Keyword Research Checklist

Keyword Research is the foundation of SEO. So, it’s important to do keyword research the right way. And in this checklist, I’ll show you how to quickly find keywords that your customers search for.

1. Discover Long Tail Keywords With “Google Suggest”

This is one of the best ways to uncover long tail keywords.

Here’s how it works:

First, type a keyword into Google.

But don’t press enter…or the “Google Search” button. Instead, check out the keywords that Google shows you:

(These are known as “Google Suggest” keywords)

Because these keywords come straight from Google, you KNOW that people are searching for them.

Which means that they’re great keywords to optimize your site around.

Pro Tip: Check out This tool scrapes Google Suggest keywords, which makes this process much easier to scale.

2. Find Solid Keywords in The Google Keyword Planner

The Google Keyword Planner is Google’s official keyword research tool.

It’s technically designed for Google Adwords. That said, it’s still VERY useful for SEO keyword research.

After all, the data comes straight from Google. So you know that it’s super accurate.

Here’s a guide on using The Google Keyword Planner for SEO.

3. Identify Low Competition Keywords with KW Finder

KW Finder is a freemium keyword research tool.

What makes KW Finder unique is that it gives you TONS of data on each keyword.

As you can see, when you type a keyword into KW Finder, you get information on:

  • Search volume
  • Keyword difficulty
  • CPC
  • Trends
  • Estimated visits

That way, you can choose low-competition keywords that are easy to rank for.

5. Find “Question Keywords” With ATP

Question Keywords are PERFECT for blog posts and articles.

(For example: “How do you make cold brew coffee?”)

But how do you find them?

Answer the Public.

This free tool shows you questions that people search for online.

That way, you can answer these questions with your content.

On-Page SEO Checklist

Now it’s time to optimize your content using a handful of tested on-page SEO techniques.

1. Include Your Keyword in Your URL

Your URL helps Google understand what your page is all about.

That’s why you want to include your keyword in your URL.

For example, my target keyword for this page is “SEO checklist”.

So I made the URL for this page:


2. Use Short URLs

Keep your URLs as short as possible.


A recent analysis of 1 million Google search results found that short URLs rank best in Google.

3. Front-Load Your Keyword In Your Title Tag

It’s no secret that you should use your keyword in your title tag.

But not as many people know that WHERE you put your keyword matters.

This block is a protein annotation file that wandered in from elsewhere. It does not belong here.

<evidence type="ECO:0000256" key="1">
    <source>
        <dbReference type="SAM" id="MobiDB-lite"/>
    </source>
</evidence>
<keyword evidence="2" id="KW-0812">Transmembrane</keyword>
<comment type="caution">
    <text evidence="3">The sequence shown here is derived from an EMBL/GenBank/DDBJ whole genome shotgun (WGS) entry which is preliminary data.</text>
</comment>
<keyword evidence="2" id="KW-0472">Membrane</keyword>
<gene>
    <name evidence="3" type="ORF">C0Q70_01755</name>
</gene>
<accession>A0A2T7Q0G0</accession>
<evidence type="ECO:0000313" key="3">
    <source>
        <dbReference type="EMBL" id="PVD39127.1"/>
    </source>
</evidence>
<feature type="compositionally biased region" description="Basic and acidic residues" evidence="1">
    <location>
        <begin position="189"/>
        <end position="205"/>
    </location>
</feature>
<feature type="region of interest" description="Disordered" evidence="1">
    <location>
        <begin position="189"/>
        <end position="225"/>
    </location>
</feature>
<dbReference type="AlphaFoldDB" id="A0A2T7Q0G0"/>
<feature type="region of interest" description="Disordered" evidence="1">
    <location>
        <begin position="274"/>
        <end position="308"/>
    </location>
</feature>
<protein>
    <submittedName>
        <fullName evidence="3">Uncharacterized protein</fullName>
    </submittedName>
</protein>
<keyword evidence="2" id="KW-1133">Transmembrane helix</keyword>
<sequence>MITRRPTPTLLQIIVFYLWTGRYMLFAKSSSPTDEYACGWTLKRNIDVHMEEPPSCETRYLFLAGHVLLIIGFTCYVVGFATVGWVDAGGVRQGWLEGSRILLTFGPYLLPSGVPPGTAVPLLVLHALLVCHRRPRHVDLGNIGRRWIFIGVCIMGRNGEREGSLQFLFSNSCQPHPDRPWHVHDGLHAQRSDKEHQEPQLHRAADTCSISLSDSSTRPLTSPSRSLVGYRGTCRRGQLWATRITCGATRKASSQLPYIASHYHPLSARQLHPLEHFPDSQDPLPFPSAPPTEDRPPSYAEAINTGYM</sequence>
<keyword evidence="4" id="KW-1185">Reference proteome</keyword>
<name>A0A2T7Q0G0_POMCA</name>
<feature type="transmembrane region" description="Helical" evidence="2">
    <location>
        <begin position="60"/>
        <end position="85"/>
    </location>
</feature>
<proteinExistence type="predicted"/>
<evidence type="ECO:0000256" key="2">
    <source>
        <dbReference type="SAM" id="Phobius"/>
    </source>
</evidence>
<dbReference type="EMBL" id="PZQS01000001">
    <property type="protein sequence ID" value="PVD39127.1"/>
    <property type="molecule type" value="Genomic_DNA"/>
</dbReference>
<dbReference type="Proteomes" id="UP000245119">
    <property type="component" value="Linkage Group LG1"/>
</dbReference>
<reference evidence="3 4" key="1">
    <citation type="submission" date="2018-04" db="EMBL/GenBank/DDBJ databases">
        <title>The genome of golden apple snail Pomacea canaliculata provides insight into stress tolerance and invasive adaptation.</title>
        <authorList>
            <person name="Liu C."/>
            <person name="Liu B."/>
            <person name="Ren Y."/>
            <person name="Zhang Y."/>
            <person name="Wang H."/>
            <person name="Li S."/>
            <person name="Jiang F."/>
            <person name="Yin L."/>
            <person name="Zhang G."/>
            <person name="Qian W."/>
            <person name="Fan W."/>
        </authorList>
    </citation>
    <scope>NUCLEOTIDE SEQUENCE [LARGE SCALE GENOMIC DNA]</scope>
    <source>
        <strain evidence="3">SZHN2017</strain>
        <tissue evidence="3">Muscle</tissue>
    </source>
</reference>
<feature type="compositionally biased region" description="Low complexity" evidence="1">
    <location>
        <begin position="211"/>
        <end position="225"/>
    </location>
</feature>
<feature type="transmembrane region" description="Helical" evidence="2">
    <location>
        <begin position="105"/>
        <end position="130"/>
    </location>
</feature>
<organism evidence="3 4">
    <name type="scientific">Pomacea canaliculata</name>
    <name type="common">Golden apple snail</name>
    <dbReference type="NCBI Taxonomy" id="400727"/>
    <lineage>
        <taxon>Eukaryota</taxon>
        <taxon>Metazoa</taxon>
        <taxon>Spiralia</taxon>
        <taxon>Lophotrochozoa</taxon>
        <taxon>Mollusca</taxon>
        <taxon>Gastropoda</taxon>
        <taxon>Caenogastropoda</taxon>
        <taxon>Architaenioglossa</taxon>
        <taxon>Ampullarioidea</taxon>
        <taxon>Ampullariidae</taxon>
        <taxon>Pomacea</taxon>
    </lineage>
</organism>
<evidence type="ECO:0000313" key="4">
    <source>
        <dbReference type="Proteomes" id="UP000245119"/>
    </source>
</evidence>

Specifically, you want to put your keyword in the front of your title tag.

For example, my main keyword for this post is “SEO case study”.

As you can see, my title tag starts off with that keyword:

4. Embed Title Tag Modifiers

Title Tag Modifiers are words and phrases to add to your title tag.

When you do, your page will rank for lots of long tail keywords.

5. Use Your Keyword Once In The First 150 Words

Google puts more weight on the first 150 words of your page.

So make sure to use your keyword once here.

For example, for my SEO tools post, you can see that I use the term “SEO Tools” right off the bat:

6. Use Your Keyword in H1, H2 or H3 Tags

Make sure to include your keyword in H1, H2 or H3 tags.

For example:

You might have noticed that I included the term “SEO Checklist” in the first sub header on this page:

Well, that sub header is wrapped in an H2 tag. And including “SEO Checklist” in an H2 can help me rank higher for that keyword.

That said:

This tip won’t make a big dent in your Google rankings.

But when it comes to search engine optimization, every little bit helps.

7. Optimize Images

The images you use say a lot about your content.

Unfortunately, Google is really bad at reading images.

So to help them understand your images, you want to optimize your image alt tags and filenames.

(As a bonus: optimized images also help you rank in image search)

Here’s how:

First, when you save the image, use a filename that briefly describes what that image is.

For example, let’s say you just took a picture of a spinach omelet with your iPhone.

Well, you’d want to name that image something like:


Then, when you add the image to your page, give it a descriptive alt tag.

I like to use lots of alt text so Google can fully understand what my image is:

That’s all there is to it.

8. Use Synonyms and LSI Keywords

Back in the day, it made sense to “keyword stuff” your page.

Not anymore.

Today, Google is smart.

So instead of using the same keyword 1000 times, use synonyms and LSI keywords.

For example, let’s say you want to rank for “how to start a blog”.

Well, you’d want to mention that exact keyword a few times on your page… and synonyms like:

  • How to launch a blog
  • Starting a blog
  • How to create a blog
  • How to setup a blog on WordPress

You get the idea 

Next, add some LSI Keywords.

LSI Keywords are terms that go along with your main keyword.

You can find a bunch of these using

Then, just add a few of these LSI keywords to your page. And you’re set.

9. Use External Links

Make sure to link out to 5-8 authority sites in your article.

For example, in this list of SEO techniques, I link to trusted websites like Wikipedia and

And those links show Google that my content is well-referenced and trustworthy.

10. Use Internal Links

This is super simple:

Whenever you publish a new piece of content, link to 2-5 other pages on your site

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